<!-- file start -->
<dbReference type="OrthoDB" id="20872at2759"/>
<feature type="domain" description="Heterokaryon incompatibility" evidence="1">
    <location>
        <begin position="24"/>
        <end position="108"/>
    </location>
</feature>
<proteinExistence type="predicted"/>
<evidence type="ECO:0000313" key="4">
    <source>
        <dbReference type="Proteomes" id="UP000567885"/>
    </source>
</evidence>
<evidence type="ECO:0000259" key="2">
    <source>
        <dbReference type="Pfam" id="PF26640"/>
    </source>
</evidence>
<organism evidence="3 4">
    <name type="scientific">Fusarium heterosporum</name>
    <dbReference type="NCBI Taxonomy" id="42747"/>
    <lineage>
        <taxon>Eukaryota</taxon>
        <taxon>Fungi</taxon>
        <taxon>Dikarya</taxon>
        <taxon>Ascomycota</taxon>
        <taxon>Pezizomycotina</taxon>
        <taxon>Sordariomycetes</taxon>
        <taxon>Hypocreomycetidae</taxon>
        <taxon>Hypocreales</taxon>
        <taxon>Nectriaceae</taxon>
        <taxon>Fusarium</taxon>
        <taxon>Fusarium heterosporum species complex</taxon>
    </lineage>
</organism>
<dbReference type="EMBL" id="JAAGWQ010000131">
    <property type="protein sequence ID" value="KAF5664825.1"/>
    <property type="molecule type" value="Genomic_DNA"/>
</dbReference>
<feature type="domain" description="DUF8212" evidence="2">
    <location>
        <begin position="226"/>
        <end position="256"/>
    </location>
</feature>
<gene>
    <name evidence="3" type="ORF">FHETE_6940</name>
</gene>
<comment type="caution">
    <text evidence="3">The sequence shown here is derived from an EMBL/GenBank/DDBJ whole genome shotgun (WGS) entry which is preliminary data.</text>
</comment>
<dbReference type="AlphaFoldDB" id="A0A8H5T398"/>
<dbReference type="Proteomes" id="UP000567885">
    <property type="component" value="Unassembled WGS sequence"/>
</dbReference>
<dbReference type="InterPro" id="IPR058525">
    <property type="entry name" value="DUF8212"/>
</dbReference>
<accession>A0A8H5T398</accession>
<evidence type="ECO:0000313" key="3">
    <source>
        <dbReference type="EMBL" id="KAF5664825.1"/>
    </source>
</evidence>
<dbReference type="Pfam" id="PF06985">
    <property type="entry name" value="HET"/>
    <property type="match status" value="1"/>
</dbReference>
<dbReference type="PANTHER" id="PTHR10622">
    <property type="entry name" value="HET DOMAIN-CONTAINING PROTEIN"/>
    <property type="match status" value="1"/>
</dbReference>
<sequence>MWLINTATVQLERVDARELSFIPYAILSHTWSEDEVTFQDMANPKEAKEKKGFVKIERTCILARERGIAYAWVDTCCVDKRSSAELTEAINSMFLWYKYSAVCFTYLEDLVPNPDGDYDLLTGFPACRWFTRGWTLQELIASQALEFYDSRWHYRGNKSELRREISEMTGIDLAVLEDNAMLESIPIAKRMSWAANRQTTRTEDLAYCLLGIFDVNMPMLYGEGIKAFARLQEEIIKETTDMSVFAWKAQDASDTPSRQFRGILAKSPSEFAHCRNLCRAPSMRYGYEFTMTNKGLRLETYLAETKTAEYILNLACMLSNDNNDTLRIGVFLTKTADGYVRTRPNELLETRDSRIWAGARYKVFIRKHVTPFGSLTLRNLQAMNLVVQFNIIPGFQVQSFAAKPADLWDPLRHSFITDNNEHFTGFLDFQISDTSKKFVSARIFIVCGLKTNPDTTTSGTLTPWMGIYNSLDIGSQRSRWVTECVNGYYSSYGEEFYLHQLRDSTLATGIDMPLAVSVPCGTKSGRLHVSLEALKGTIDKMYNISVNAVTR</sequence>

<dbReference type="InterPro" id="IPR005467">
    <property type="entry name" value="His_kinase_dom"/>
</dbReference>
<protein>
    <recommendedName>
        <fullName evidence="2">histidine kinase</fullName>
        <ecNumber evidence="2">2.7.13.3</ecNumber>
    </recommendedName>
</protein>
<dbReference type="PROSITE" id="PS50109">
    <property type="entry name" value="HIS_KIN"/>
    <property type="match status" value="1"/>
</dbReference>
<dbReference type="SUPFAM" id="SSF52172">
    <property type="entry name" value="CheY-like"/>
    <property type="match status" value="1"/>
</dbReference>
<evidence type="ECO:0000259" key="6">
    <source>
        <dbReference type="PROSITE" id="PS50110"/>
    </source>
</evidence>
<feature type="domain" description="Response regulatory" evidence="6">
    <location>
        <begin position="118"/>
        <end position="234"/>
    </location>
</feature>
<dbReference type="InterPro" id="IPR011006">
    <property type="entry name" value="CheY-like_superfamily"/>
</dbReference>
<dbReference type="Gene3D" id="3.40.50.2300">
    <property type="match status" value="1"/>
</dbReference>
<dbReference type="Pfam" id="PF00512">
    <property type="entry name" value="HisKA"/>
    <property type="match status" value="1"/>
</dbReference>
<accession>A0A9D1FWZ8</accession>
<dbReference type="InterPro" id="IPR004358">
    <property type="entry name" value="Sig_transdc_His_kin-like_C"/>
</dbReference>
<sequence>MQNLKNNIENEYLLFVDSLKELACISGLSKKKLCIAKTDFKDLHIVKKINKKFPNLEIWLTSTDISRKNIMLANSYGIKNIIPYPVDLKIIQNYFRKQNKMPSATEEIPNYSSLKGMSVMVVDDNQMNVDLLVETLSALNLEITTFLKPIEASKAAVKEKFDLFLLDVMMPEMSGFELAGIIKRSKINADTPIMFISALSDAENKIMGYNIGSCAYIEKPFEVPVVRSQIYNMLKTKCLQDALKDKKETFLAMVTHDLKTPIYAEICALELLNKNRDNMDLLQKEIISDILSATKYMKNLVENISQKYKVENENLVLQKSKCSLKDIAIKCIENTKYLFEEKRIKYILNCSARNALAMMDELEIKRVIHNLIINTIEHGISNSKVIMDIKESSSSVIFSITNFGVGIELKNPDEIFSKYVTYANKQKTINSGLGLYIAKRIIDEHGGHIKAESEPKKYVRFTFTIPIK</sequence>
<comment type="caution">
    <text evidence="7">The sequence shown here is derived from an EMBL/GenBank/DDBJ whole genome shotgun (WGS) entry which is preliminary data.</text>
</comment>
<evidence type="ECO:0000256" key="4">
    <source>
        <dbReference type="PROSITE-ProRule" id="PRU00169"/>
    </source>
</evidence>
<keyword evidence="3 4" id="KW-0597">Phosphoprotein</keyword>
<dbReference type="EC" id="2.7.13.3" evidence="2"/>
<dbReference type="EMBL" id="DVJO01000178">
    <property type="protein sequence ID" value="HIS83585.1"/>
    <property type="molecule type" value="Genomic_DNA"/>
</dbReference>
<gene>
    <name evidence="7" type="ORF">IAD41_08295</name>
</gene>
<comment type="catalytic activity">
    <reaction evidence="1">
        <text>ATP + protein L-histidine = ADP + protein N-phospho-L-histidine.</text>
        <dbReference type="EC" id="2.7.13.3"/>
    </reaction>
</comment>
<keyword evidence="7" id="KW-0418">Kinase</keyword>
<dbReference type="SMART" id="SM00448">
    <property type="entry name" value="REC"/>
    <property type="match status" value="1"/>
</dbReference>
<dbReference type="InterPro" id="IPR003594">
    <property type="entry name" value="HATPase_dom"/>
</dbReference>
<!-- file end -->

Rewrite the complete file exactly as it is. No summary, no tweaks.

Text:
<dbReference type="OrthoDB" id="20872at2759"/>
<feature type="domain" description="Heterokaryon incompatibility" evidence="1">
    <location>
        <begin position="24"/>
        <end position="108"/>
    </location>
</feature>
<proteinExistence type="predicted"/>
<evidence type="ECO:0000313" key="4">
    <source>
        <dbReference type="Proteomes" id="UP000567885"/>
    </source>
</evidence>
<evidence type="ECO:0000259" key="2">
    <source>
        <dbReference type="Pfam" id="PF26640"/>
    </source>
</evidence>
<organism evidence="3 4">
    <name type="scientific">Fusarium heterosporum</name>
    <dbReference type="NCBI Taxonomy" id="42747"/>
    <lineage>
        <taxon>Eukaryota</taxon>
        <taxon>Fungi</taxon>
        <taxon>Dikarya</taxon>
        <taxon>Ascomycota</taxon>
        <taxon>Pezizomycotina</taxon>
        <taxon>Sordariomycetes</taxon>
        <taxon>Hypocreomycetidae</taxon>
        <taxon>Hypocreales</taxon>
        <taxon>Nectriaceae</taxon>
        <taxon>Fusarium</taxon>
        <taxon>Fusarium heterosporum species complex</taxon>
    </lineage>
</organism>
<dbReference type="EMBL" id="JAAGWQ010000131">
    <property type="protein sequence ID" value="KAF5664825.1"/>
    <property type="molecule type" value="Genomic_DNA"/>
</dbReference>
<feature type="domain" description="DUF8212" evidence="2">
    <location>
        <begin position="226"/>
        <end position="256"/>
    </location>
</feature>
<gene>
    <name evidence="3" type="ORF">FHETE_6940</name>
</gene>
<comment type="caution">
    <text evidence="3">The sequence shown here is derived from an EMBL/GenBank/DDBJ whole genome shotgun (WGS) entry which is preliminary data.</text>
</comment>
<dbReference type="AlphaFoldDB" id="A0A8H5T398"/>
<dbReference type="Proteomes" id="UP000567885">
    <property type="component" value="Unassembled WGS sequence"/>
</dbReference>
<dbReference type="InterPro" id="IPR058525">
    <property type="entry name" value="DUF8212"/>
</dbReference>
<accession>A0A8H5T398</accession>
<evidence type="ECO:0000313" key="3">
    <source>
        <dbReference type="EMBL" id="KAF5664825.1"/>
    </source>
</evidence>
<dbReference type="Pfam" id="PF06985">
    <property type="entry name" value="HET"/>
    <property type="match status" value="1"/>
</dbReference>
<dbReference type="PANTHER" id="PTHR10622">
    <property type="entry name" value="HET DOMAIN-CONTAINING PROTEIN"/>
    <property type="match status" value="1"/>
</dbReference>
<sequence>MWLINTATVQLERVDARELSFIPYAILSHTWSEDEVTFQDMANPKEAKEKKGFVKIERTCILARERGIAYAWVDTCCVDKRSSAELTEAINSMFLWYKYSAVCFTYLEDLVPNPDGDYDLLTGFPACRWFTRGWTLQELIASQALEFYDSRWHYRGNKSELRREISEMTGIDLAVLEDNAMLESIPIAKRMSWAANRQTTRTEDLAYCLLGIFDVNMPMLYGEGIKAFARLQEEIIKETTDMSVFAWKAQDASDTPSRQFRGILAKSPSEFAHCRNLCRAPSMRYGYEFTMTNKGLRLETYLAETKTAEYILNLACMLSNDNNDTLRIGVFLTKTADGYVRTRPNELLETRDSRIWAGARYKVFIRKHVTPFGSLTLRNLQAMNLVVQFNIIPGFQVQSFAAKPADLWDPLRHSFITDNNEHFTGFLDFQISDTSKKFVSARIFIVCGLKTNPDTTTSGTLTPWMGIYNSLDIGSQRSRWVTECVNGYYSSYGEEFYLHQLRDSTLATGIDMPLAVSVPCGTKSGRLHVSLEALKGTIDKMYNISVNAVTR</sequence>

<dbReference type="InterPro" id="IPR005467">
    <property type="entry name" value="His_kinase_dom"/>
</dbReference>
<protein>
    <recommendedName>
        <fullName evidence="2">histidine kinase</fullName>
        <ecNumber evidence="2">2.7.13.3</ecNumber>
    </recommendedName>
</protein>
<dbReference type="PROSITE" id="PS50109">
    <property type="entry name" value="HIS_KIN"/>
    <property type="match status" value="1"/>
</dbReference>
<dbReference type="SUPFAM" id="SSF52172">
    <property type="entry name" value="CheY-like"/>
    <property type="match status" value="1"/>
</dbReference>
<evidence type="ECO:0000259" key="6">
    <source>
        <dbReference type="PROSITE" id="PS50110"/>
    </source>
</evidence>
<feature type="domain" description="Response regulatory" evidence="6">
    <location>
        <begin position="118"/>
        <end position="234"/>
    </location>
</feature>
<dbReference type="InterPro" id="IPR011006">
    <property type="entry name" value="CheY-like_superfamily"/>
</dbReference>
<dbReference type="Gene3D" id="3.40.50.2300">
    <property type="match status" value="1"/>
</dbReference>
<dbReference type="Pfam" id="PF00512">
    <property type="entry name" value="HisKA"/>
    <property type="match status" value="1"/>
</dbReference>
<accession>A0A9D1FWZ8</accession>
<dbReference type="InterPro" id="IPR004358">
    <property type="entry name" value="Sig_transdc_His_kin-like_C"/>
</dbReference>
<sequence>MQNLKNNIENEYLLFVDSLKELACISGLSKKKLCIAKTDFKDLHIVKKINKKFPNLEIWLTSTDISRKNIMLANSYGIKNIIPYPVDLKIIQNYFRKQNKMPSATEEIPNYSSLKGMSVMVVDDNQMNVDLLVETLSALNLEITTFLKPIEASKAAVKEKFDLFLLDVMMPEMSGFELAGIIKRSKINADTPIMFISALSDAENKIMGYNIGSCAYIEKPFEVPVVRSQIYNMLKTKCLQDALKDKKETFLAMVTHDLKTPIYAEICALELLNKNRDNMDLLQKEIISDILSATKYMKNLVENISQKYKVENENLVLQKSKCSLKDIAIKCIENTKYLFEEKRIKYILNCSARNALAMMDELEIKRVIHNLIINTIEHGISNSKVIMDIKESSSSVIFSITNFGVGIELKNPDEIFSKYVTYANKQKTINSGLGLYIAKRIIDEHGGHIKAESEPKKYVRFTFTIPIK</sequence>
<comment type="caution">
    <text evidence="7">The sequence shown here is derived from an EMBL/GenBank/DDBJ whole genome shotgun (WGS) entry which is preliminary data.</text>
</comment>
<evidence type="ECO:0000256" key="4">
    <source>
        <dbReference type="PROSITE-ProRule" id="PRU00169"/>
    </source>
</evidence>
<keyword evidence="3 4" id="KW-0597">Phosphoprotein</keyword>
<dbReference type="EC" id="2.7.13.3" evidence="2"/>
<dbReference type="EMBL" id="DVJO01000178">
    <property type="protein sequence ID" value="HIS83585.1"/>
    <property type="molecule type" value="Genomic_DNA"/>
</dbReference>
<gene>
    <name evidence="7" type="ORF">IAD41_08295</name>
</gene>
<comment type="catalytic activity">
    <reaction evidence="1">
        <text>ATP + protein L-histidine = ADP + protein N-phospho-L-histidine.</text>
        <dbReference type="EC" id="2.7.13.3"/>
    </reaction>
</comment>
<keyword evidence="7" id="KW-0418">Kinase</keyword>
<dbReference type="SMART" id="SM00448">
    <property type="entry name" value="REC"/>
    <property type="match status" value="1"/>
</dbReference>
<dbReference type="InterPro" id="IPR003594">
    <property type="entry name" value="HATPase_dom"/>
</dbReference>